The Likability Factor: Do students have to like you to learn from you?

As I was watching an interview with Mike Marzio of Real English and Sarah Lilburn of The Daily English Show, I was prompted to give thought to the role a teacher’s likability plays in the learning process. The host of the interview, Jeff Lebow of EFL Bridges, asked his guests to give advice to others who are considering making their own instructional videos. Sarah, one of the first to go online with original ESL/ EFL videos, encouraged educators to make what they want and what they believe in. Someone is bound to like it and find it useful. Those are courageous words, because when a teacher like Sarah infuses her personality into an educational video, its success as an instructional tool largely depends on likability. Viewers want to learn from what they watch. They watch what they like. Fact: No one person can be liked by everyone. Luckily, Sarah has achieved a successful mix of personality and instructional content. Her solid following proves this.

In the online world of ESL/ EFL instruction, students today have such a wide choice of sources. Naturally, they gravitate toward the providers they like, but both Mike and Sarah confirmed that it’s not possible to win over all visitors to their channels. I myself have told viewers who are not overly supportive of (much less enthusiastic about) my work on YouTube that one advantage of the medium is that they can stop a video halfway through and look for another channel that is more to their liking. There is no offense in doing this (unless they post harsh criticism before leaving the web page). This contrasts with the classroom experience, where student behavior is regulated by etiquette, and one cannot simply stand up and walk out without causing disruption. Even so, no instructor either in a classroom or online is made happy by the fact that a student doesn’t like him or her.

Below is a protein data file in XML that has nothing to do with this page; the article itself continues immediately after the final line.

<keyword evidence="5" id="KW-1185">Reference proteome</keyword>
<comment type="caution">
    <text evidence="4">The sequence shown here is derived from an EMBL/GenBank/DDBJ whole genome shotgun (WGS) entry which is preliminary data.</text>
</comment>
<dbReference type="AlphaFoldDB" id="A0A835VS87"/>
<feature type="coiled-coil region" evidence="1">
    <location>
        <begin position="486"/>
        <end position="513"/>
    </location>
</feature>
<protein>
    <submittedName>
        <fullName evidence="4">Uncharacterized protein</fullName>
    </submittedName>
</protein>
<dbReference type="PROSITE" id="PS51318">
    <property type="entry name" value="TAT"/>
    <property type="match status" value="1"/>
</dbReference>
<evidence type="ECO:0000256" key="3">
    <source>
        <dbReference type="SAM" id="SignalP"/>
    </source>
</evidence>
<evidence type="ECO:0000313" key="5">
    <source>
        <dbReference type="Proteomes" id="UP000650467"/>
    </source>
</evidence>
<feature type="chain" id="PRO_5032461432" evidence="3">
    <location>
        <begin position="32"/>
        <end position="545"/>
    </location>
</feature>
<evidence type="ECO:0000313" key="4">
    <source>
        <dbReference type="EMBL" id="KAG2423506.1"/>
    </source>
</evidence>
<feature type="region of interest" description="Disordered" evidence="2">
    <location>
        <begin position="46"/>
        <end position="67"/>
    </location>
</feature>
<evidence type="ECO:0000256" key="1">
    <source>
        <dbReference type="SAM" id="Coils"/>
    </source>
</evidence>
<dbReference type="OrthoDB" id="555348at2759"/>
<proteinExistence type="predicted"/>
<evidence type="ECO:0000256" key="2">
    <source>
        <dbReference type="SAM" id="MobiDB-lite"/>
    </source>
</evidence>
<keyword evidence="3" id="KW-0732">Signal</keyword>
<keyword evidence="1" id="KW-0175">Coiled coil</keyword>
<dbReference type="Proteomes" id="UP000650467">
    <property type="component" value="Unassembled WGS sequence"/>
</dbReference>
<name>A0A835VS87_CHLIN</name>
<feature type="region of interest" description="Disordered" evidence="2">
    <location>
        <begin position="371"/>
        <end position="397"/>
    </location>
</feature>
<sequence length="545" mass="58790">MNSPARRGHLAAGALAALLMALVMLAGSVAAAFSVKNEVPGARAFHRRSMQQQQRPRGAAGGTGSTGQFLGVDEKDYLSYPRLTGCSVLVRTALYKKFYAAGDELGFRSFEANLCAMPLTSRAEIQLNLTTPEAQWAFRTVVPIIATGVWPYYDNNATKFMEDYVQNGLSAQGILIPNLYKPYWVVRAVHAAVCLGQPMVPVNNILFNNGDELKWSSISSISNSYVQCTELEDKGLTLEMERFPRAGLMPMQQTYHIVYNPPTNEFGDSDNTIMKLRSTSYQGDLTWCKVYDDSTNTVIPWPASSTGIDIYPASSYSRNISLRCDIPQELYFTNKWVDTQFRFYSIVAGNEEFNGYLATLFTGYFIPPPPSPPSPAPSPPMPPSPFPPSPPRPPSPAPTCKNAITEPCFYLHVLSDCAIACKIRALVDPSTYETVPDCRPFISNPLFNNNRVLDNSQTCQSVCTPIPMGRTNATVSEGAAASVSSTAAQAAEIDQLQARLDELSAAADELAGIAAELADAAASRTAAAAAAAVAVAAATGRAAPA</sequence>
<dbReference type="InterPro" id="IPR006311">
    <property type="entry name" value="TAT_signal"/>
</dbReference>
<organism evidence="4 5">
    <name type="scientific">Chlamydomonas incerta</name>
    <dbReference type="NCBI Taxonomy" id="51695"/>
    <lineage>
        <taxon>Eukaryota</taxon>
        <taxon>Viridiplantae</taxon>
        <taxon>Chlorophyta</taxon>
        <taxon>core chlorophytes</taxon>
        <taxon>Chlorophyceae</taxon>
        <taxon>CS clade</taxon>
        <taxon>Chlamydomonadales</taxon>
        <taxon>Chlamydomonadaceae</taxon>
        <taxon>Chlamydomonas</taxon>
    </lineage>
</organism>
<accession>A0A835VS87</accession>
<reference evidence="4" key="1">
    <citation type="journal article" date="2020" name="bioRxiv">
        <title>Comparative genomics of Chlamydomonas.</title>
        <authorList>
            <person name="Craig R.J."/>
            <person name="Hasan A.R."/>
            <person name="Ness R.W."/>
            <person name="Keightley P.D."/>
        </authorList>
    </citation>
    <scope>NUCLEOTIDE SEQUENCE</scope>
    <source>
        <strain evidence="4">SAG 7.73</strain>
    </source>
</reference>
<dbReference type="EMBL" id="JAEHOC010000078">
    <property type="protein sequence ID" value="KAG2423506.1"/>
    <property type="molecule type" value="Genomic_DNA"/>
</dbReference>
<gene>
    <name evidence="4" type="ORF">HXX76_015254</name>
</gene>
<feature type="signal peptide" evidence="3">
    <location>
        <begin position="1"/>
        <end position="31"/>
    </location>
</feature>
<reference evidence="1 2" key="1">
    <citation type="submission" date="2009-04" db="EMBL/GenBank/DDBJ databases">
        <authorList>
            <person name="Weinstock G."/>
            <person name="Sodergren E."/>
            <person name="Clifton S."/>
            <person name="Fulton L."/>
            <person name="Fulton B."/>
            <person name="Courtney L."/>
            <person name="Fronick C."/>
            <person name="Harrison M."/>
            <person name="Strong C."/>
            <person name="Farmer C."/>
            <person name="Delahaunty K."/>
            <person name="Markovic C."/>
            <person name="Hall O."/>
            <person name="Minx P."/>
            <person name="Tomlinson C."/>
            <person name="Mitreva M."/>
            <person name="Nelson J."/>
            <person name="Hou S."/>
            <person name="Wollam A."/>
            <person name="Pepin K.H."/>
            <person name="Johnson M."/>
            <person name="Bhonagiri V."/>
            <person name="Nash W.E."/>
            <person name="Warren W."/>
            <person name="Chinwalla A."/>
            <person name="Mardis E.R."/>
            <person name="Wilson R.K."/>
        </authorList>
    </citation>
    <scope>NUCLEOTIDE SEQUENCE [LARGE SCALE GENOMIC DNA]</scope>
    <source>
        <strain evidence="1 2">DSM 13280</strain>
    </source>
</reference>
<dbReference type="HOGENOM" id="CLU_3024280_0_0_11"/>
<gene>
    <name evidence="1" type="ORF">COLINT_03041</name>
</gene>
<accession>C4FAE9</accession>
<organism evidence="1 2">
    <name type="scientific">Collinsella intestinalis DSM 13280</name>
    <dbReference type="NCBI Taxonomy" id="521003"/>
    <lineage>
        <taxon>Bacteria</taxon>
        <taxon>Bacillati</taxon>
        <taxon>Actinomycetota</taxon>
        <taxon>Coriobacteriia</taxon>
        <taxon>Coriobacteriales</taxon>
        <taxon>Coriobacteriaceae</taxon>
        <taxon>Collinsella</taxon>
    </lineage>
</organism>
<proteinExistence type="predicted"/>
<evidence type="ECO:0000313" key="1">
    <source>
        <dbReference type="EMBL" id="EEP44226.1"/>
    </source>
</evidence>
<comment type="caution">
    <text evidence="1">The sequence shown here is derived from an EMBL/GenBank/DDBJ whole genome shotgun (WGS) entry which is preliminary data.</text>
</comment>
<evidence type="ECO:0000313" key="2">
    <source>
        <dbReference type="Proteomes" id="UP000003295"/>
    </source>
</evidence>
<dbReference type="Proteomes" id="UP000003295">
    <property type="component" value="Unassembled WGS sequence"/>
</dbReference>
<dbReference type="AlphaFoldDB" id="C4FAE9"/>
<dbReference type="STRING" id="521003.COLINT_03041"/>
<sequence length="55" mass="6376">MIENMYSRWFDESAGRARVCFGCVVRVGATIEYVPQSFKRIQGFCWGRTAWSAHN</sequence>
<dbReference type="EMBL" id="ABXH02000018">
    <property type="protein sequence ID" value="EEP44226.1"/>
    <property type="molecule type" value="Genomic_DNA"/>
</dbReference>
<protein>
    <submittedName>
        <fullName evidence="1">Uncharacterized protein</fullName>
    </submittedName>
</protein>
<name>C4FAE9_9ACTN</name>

So how much should we be concerned about our students liking us? Is it petty to think about this, or is the question relevant to the learning outcome?

I’ll continue this discussion in my next posting.

7 Comments Add yours

  1. Eric Roth says:

    First, your essay and your poll ask very different questions. Your asks “Do your students have to like you to learn?” The answer, clearly and empirically, remains a definitive no. Students respect and learn from many teachers they do not “like”. Remember the old American TV series about law school called Paper Chase?

    Your poll, however, asks a far more meaningful and nuanced question: Does a teacher’s likability play a role in the learning process?
    And, of course, likability does play a role – especially among the less serious, casual English students who might be forced to study our strange, difficult, and misspelled language. If students like an English teacher – and they must attend a course, then the “popularity” of a teacher makes a huge difference. In fact, many private language school administrators and many parents might believe this is the most important criteria. Further, likability matters in optional self-learning situations such as YouTube video presentations. Viewers will vote with their clickers – just as adult students vote with their feet.
    Yet wiser, and more serious, English language learners will focus on the teacher’s knowledge and effectiveness. “What can I learn from a teacher?” is a far healthy question than “do I like my teacher?”